Hooked on Salmon
Text by Liz McKenzie and Photos by Richard Nelson
Eighteen months ago, Encounters received support from the Alaska Sustainable Salmon Fund to make two radio programs about salmon and to produce companion online materials.
At that point, the assignment seemed pretty straightforward. No big deal. But what happened is another story entirely.
Host Richard Nelson and I researched our topic, talked with scientists, resource managers, commercial and subsistence fisherman. We watched the throngs of salmon spawning in our rivers and streams. And we spent one frigid winter morning filming Secrets of a Winter Salmon Stream where there was no visible evidence of salmon at all.
And in the process, we became completely enthralled by salmon—arguably the most important wild species of our time.
Alaska’s wild salmon are a flat-out miracle. They are one of the earth’s most extraordinary sustainable and renewable resources. They nourish our bodies, enrich our cultural traditions, and sustain our economies. Also, studies along the entire North Pacific coast have shown that salmon are crucial to the health of living communities in the ocean, in fresh water and on the land.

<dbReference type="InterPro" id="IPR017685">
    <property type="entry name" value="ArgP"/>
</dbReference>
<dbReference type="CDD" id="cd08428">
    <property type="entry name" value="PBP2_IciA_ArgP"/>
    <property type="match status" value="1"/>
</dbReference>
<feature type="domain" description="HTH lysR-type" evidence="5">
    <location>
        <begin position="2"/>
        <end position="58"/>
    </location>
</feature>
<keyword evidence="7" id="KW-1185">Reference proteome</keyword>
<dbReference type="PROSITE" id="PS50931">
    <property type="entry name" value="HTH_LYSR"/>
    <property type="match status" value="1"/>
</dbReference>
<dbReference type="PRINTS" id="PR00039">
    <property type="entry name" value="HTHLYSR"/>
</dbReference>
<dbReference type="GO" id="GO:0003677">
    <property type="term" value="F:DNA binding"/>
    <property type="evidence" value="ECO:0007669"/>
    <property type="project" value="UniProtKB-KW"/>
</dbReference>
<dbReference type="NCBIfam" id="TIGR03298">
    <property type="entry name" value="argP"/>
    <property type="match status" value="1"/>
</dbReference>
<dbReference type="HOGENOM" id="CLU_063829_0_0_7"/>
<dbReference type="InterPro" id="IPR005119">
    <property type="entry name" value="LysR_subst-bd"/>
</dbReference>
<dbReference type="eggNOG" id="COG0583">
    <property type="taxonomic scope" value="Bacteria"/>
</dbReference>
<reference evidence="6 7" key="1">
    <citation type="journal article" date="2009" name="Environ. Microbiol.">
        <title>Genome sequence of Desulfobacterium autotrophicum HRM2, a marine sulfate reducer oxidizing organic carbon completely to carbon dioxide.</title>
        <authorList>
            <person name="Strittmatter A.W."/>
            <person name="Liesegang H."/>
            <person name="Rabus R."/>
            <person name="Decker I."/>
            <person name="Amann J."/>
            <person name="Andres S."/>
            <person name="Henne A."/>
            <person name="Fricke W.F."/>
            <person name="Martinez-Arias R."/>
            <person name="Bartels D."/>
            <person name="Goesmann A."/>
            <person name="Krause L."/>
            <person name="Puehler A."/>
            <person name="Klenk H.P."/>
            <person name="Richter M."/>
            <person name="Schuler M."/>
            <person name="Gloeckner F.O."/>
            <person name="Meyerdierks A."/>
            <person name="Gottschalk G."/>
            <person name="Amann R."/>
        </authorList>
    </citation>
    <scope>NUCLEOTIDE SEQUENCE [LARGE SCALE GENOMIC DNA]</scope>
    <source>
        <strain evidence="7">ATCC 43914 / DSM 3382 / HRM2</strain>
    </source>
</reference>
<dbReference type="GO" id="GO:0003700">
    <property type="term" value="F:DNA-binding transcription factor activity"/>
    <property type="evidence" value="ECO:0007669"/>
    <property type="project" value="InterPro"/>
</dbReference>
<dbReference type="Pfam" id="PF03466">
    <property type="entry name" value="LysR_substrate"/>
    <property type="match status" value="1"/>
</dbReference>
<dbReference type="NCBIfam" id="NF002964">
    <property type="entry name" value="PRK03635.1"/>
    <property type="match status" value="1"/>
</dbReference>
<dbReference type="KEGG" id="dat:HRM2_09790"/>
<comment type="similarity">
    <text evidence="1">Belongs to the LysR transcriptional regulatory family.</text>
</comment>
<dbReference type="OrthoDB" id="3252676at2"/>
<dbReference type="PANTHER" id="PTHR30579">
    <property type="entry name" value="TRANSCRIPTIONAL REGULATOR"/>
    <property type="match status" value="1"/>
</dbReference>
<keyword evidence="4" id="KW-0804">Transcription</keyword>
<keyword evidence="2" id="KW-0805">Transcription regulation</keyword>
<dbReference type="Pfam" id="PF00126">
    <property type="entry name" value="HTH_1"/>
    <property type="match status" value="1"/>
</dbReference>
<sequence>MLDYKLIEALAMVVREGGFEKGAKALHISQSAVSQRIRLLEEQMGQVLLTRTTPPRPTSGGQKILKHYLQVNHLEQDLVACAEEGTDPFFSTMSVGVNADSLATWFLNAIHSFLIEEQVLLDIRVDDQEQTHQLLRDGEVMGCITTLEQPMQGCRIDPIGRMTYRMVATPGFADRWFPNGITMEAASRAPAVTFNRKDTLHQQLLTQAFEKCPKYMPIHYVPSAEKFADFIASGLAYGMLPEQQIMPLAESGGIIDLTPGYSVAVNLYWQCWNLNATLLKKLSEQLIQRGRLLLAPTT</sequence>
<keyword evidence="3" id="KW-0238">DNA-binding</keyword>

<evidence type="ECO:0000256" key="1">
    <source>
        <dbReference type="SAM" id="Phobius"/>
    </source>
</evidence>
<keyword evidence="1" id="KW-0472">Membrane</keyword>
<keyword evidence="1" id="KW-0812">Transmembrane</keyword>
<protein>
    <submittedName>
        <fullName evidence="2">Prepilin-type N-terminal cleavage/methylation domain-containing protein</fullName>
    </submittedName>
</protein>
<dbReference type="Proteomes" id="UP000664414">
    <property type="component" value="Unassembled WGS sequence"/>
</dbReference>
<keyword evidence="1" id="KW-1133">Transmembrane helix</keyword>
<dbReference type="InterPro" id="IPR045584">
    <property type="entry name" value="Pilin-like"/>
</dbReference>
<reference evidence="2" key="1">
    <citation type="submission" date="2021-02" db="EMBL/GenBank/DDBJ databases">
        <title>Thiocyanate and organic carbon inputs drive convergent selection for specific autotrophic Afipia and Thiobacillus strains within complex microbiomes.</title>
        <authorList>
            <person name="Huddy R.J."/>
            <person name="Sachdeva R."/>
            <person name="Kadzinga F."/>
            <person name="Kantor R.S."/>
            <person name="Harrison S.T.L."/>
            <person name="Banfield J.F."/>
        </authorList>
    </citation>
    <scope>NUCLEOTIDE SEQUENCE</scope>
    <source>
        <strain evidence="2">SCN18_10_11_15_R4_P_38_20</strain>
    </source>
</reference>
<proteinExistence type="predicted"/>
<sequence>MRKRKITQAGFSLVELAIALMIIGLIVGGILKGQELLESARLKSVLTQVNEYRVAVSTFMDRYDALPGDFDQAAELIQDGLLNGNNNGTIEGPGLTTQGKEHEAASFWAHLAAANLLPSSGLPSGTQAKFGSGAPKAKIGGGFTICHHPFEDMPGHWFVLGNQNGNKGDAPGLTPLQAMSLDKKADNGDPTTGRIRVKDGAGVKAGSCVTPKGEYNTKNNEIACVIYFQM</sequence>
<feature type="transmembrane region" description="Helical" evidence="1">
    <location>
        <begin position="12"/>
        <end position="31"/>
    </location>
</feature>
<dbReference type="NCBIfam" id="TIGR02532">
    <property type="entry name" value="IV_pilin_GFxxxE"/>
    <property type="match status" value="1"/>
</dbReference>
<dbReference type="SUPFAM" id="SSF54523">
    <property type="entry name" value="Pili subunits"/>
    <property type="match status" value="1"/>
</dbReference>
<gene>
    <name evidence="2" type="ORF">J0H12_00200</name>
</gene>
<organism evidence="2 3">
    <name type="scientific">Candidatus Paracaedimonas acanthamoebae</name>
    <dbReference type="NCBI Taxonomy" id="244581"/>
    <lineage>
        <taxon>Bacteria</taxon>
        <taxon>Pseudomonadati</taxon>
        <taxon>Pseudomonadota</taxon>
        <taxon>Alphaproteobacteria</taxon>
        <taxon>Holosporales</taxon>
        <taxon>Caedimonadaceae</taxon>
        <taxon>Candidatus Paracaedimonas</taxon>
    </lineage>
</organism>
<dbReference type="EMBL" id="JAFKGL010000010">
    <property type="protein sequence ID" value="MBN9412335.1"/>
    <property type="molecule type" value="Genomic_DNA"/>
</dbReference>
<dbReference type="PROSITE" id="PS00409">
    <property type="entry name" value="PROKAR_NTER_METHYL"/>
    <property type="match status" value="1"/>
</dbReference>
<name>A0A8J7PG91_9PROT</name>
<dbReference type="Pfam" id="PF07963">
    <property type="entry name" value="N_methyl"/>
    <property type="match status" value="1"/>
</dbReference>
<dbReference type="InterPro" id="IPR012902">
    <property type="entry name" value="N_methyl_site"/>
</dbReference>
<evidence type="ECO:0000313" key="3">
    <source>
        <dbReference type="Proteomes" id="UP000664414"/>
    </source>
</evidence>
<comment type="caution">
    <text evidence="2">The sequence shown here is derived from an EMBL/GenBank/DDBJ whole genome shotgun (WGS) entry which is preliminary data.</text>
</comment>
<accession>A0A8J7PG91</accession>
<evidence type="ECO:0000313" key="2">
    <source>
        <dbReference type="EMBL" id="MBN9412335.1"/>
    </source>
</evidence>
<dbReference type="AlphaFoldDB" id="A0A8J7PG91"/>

We also learned about the loss of salmon runs due to overfishing and habitat loss almost everywhere except Alaska, which makes us feel lucky… and cautious about taking care of these amazing fish.
So many stories can be told about salmon that we just couldn’t stop working, even after our original tasks had been completed. After a year and a half, Richard and I feel that we’ve only scratched the surface.
What began as two radio programs and some web pages has grown into four salmon radio shows, five online stories, three videos, a TedX talk and a lecture given by Richard in November to a standing room only audience at Sitka WhaleFest. You can find all of these (except the TedX talk) on Encounters Online.
We hope that Encounters listeners (and readers) will also fall in love with Alaska’s wild salmon. And that all us will work together, to ensure that salmon remain a sustainable, renewable, wild treasure—by making carefully considered decisions which affect salmon habitat and numbers, and by always putting salmon first.
Liz McKenzie, Producer Encounters Online